It’s also depressing to think about how long its been since commercial interests wielded such power over broadcasting — 70-ish years! If only the educational broadcasters of the day could have had their act together, instead of bickering with each other.

  3. coolfer

    if indie music has absolutely flourished as commercial radio ownership has consolidated and radio has turned its back on the genre, what does that tell us? obviously indie music does not need terrestrial radio as much as some people think. country needs it. r&b needs it. hip hop needs it. mainstream rock needs it. but not indie music. it has excelled exactly because it has not used mainstream means of promotion such as terrestrial radio. in the era of internet radio, blogs, music festivals and p2p, people who want an alternative to the mainstream have plenty of alternatives. i’m not saying more or less regulation is needed, but i don’t think less consolidation is going to do much for indie musicians. indie has done well in the last year, but it’s because of the internet, not anti-payola enforcement that was supposed to open up the airwaves to indies.

  4. binaryan

    I’m not sure I agree Glenn. Yes, indie has flourished without terrestrial. But how many of us came to indie music because of a local community or college station? Personally, flipping the dial and finding the Pixies when I was 13 changed my life! KOME 94.5 in the bay area was acquired mere months after the Telecom Act, and is now gone. A terrestrial radio industry that encouraged rather than inhibited indie music could only add to the boon it’s seen from other avenues. I think it could do Very much for indie musicians.

  5. rich36

    @binaryan: Totally agree. I went to college near from WOXY and having that station there to listen to definitely changed my tastes and got me listening to different music.

  6. motoraway

    I haven’t listened to radio in nearly a year. I was given the gift of XM radio and have no plans to return to the FM or AM dial.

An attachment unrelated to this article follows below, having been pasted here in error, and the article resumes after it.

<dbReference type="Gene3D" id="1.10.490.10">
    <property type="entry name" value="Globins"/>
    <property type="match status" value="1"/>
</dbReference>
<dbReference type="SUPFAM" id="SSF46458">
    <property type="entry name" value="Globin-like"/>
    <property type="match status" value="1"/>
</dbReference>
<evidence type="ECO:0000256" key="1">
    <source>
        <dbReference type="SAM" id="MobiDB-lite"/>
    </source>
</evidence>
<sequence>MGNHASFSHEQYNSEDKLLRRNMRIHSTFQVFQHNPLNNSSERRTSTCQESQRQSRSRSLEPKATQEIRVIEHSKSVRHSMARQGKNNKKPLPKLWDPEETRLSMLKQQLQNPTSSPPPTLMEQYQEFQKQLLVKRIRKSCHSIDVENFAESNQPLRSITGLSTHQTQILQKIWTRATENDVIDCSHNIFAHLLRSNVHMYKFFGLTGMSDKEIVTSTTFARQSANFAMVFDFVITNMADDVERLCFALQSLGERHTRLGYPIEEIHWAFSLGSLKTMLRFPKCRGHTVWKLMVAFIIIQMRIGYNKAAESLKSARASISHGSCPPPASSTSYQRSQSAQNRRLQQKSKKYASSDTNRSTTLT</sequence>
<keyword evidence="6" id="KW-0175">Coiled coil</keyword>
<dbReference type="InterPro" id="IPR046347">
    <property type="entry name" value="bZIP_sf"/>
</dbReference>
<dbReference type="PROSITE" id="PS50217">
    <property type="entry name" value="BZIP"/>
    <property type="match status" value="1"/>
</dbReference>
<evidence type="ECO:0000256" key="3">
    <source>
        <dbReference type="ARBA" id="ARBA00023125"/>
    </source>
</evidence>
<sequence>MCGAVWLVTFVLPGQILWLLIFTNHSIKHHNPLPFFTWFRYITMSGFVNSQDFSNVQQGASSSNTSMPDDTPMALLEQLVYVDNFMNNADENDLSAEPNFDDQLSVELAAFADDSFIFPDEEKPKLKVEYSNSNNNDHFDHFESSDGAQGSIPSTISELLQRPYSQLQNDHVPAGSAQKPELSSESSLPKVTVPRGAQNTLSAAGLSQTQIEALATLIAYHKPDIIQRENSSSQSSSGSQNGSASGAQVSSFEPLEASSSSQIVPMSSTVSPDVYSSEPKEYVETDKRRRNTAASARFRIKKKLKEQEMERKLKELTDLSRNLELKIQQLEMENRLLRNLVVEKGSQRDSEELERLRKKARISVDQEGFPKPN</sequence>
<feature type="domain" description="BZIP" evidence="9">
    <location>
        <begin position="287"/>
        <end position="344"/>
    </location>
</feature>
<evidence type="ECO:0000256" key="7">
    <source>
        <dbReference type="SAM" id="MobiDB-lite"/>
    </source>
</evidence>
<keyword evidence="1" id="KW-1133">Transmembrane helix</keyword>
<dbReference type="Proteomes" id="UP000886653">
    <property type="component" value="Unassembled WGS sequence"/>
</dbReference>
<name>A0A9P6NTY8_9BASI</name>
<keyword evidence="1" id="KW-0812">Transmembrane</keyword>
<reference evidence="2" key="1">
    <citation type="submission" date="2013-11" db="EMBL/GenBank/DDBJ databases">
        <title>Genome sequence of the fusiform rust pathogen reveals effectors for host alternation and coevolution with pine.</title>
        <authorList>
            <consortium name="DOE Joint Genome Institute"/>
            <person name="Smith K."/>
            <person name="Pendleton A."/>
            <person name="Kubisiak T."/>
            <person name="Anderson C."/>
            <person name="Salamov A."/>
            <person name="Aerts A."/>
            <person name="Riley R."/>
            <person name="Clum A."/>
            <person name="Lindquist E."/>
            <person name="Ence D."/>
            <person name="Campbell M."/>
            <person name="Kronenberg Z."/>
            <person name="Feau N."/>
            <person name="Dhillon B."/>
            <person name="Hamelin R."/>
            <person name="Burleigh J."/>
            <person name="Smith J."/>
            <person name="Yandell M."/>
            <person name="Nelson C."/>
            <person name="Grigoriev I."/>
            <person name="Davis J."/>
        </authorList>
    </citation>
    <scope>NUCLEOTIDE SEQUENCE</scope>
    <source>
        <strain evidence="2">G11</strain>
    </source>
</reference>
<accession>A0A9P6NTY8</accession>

Growing up however, I pretty much would only listen to the local university station. In grade 7, I stumbled upon it by pure accident. 5 years later, I had my own show once a week (Seven Inches And Proud…strictly 7″ ‘s for 2hrs) and will still listen if I am in a vehicle without satellite radio.

  7. TheContrarian

    I was at this hearing. Very interesting stuff. I was surprised at how many Senators seem very concerned about the loss of localism and diversity in radio. If the FCC moves towards more consolidation, they’re definitely “in for a fight,” to use Sen. Dorgan’s own words.

    There’s tons of stuff about it over at the Future of Music Coalition and its corresponding blog:

    [www.futureofmusic.org]

  8. Anonymous

    @TheContrarian: Yeah but senators and other gov’t types often act all ‘concerned” about shit while in committee. They play to the cameras and then either do nothing or give some big sigh about how they wish they could vote for the bill, but just can’t for .

  9. TheContrarian

    I dunno, Senators Lott (!) and Dorgan are pretty willing to cockblock the FCC in their attempt to change media ownership rules. There’s definitely bipartisan concern over consolidation. Olympia Snow (R-ME) also had a lot of things to say about the importance of diversity in ownership.